Nursing home chain settles suit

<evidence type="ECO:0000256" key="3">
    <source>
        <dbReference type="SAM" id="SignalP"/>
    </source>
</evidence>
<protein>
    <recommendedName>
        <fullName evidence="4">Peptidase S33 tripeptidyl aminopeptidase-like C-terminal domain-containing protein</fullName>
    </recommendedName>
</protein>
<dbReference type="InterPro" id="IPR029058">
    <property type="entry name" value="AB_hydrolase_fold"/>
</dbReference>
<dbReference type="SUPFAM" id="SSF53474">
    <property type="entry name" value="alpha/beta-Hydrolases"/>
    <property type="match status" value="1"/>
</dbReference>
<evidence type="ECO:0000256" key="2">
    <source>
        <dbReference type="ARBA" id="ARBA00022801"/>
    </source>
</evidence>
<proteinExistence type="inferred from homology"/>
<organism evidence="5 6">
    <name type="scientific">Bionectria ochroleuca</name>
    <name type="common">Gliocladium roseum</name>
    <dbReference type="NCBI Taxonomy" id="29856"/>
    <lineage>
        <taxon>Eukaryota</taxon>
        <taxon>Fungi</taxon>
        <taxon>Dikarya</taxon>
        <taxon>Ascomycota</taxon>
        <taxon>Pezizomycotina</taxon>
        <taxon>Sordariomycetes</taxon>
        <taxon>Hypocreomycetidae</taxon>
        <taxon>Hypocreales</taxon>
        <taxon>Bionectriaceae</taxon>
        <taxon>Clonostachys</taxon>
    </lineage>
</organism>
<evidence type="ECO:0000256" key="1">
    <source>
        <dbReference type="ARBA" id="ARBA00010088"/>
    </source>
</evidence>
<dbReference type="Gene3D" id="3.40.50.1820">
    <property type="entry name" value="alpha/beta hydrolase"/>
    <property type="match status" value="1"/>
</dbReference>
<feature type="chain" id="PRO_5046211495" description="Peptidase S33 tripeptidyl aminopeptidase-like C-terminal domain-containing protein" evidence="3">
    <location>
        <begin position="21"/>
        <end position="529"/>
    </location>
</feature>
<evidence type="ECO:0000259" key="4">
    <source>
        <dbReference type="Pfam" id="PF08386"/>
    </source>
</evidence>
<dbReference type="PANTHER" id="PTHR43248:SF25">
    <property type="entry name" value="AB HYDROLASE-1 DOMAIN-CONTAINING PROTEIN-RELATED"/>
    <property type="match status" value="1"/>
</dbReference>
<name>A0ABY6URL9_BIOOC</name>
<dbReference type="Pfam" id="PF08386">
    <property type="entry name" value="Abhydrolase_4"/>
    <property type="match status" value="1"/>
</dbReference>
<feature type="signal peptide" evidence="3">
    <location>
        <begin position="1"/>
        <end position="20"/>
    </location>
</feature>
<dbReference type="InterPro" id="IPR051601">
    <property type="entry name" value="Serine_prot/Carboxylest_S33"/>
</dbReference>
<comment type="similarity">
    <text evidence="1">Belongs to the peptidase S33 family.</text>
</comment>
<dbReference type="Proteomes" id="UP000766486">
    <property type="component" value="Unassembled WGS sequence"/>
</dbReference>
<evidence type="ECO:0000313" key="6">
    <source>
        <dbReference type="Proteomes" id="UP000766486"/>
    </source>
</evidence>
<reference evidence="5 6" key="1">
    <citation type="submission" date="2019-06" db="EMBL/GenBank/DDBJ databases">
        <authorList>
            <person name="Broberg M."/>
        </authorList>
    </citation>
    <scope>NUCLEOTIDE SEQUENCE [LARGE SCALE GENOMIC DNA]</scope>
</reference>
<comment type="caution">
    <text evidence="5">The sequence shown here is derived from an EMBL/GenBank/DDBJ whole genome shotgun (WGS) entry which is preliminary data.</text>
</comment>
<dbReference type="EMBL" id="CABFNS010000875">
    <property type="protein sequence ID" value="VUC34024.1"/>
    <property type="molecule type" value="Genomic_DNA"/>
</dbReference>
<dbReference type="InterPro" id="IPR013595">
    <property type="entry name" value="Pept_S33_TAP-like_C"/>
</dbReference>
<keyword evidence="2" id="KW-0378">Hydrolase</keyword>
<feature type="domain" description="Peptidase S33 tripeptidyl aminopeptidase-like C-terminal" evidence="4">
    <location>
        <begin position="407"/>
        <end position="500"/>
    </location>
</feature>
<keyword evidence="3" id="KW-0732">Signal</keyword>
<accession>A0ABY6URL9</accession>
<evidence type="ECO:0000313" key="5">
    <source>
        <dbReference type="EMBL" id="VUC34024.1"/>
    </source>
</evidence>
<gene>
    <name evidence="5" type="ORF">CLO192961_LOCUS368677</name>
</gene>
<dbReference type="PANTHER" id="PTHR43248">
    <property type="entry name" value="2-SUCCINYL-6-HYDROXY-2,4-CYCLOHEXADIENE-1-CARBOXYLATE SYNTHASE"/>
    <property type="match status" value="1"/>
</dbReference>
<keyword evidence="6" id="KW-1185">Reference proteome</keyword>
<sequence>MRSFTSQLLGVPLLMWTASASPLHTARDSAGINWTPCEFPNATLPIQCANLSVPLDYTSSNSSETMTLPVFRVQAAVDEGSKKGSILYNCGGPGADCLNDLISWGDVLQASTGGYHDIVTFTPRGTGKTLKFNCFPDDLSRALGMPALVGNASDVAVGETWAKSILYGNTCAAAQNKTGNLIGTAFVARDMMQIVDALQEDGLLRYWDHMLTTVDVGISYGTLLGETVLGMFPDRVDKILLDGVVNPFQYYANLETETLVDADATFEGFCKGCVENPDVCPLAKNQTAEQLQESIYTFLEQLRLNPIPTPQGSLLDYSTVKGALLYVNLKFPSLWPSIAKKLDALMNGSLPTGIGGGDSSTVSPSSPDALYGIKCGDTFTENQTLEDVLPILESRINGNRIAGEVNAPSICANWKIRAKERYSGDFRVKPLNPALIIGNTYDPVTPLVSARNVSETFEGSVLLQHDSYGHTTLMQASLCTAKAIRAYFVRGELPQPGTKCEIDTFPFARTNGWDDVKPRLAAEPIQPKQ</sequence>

first_img AD Quality Auto 360p 720p 1080p Top articles1/5READ MORECasino Insider: Here’s a look at San Manuel’s new high limit rooms, Asian restaurant“If Pleasant Care fully complies with all the terms of the 65-page permanent injunction, I think Pleasant Care should be able to adequately protect the safety, welfare and dignity of its residents from this day forward,” said Collin Wong-Martinusen, director of the bureau. Pleasant Care Vice President Dahlia Jimenez said the company had no comment Thursday evening, but planned to release a statement sometime today. Among the improvements that must be enacted by Pleasant Care facilities are mandatory staff training, abuse and neglect investigations, and a whistle-blower protection program which would allow employees, residents and others to anonymously report suspected violations and mistreatment of residents. The facilities also must hire a compliance officer to ensure each facility obeys the law. Wong-Martinusen added that Pleasant Care must hire an independent monitor, to be selected by the attorney general, for whom the company would have to provide an annual budget of up to $750,000. A La Ca?ada Flintridge- based nursing home chain has agreed to pay $1.3 million to settle a civil lawsuit brought by state Attorney General Bill Lockyer. The suit alleged numerous incidents of elder abuse and criminally negligent care by Pleasant Care Corporation, including more than 160 citations issued by the state Department of Health Services in the last five years for regulatory violations. The settlement reached Wednesday calls for a permanent injunction that will require the company to comply with court-enforceable im- provements in the quality of care for the senior citizens who fill the more than 4,300 beds in its 30 skilled nursing facilities across the state. In addition, the injunction will resolve a civil lawsuit filed by Lockyer’s Bureau of Medi- Cal Fraud and Elder Abuse in Los Angeles County Superior Court. The settlement money will go partly to the state, Wong-Martinusen explained, to pursue future unfair business practice actions, while the remainder will be earmarked as unmarked funds for the county. He said those affected by the poor practices of Pleasant Care facilities can “pursue private remedy,” or file personal lawsuits against the company. In fact, he said, many private lawsuits against the company are already in motion. [email protected] (626) 578-6300, Ext. 4496160Want local news?Sign up for the Localist and stay informed Something went wrong. Please try again.subscribeCongratulations! You’re all set!last_img read more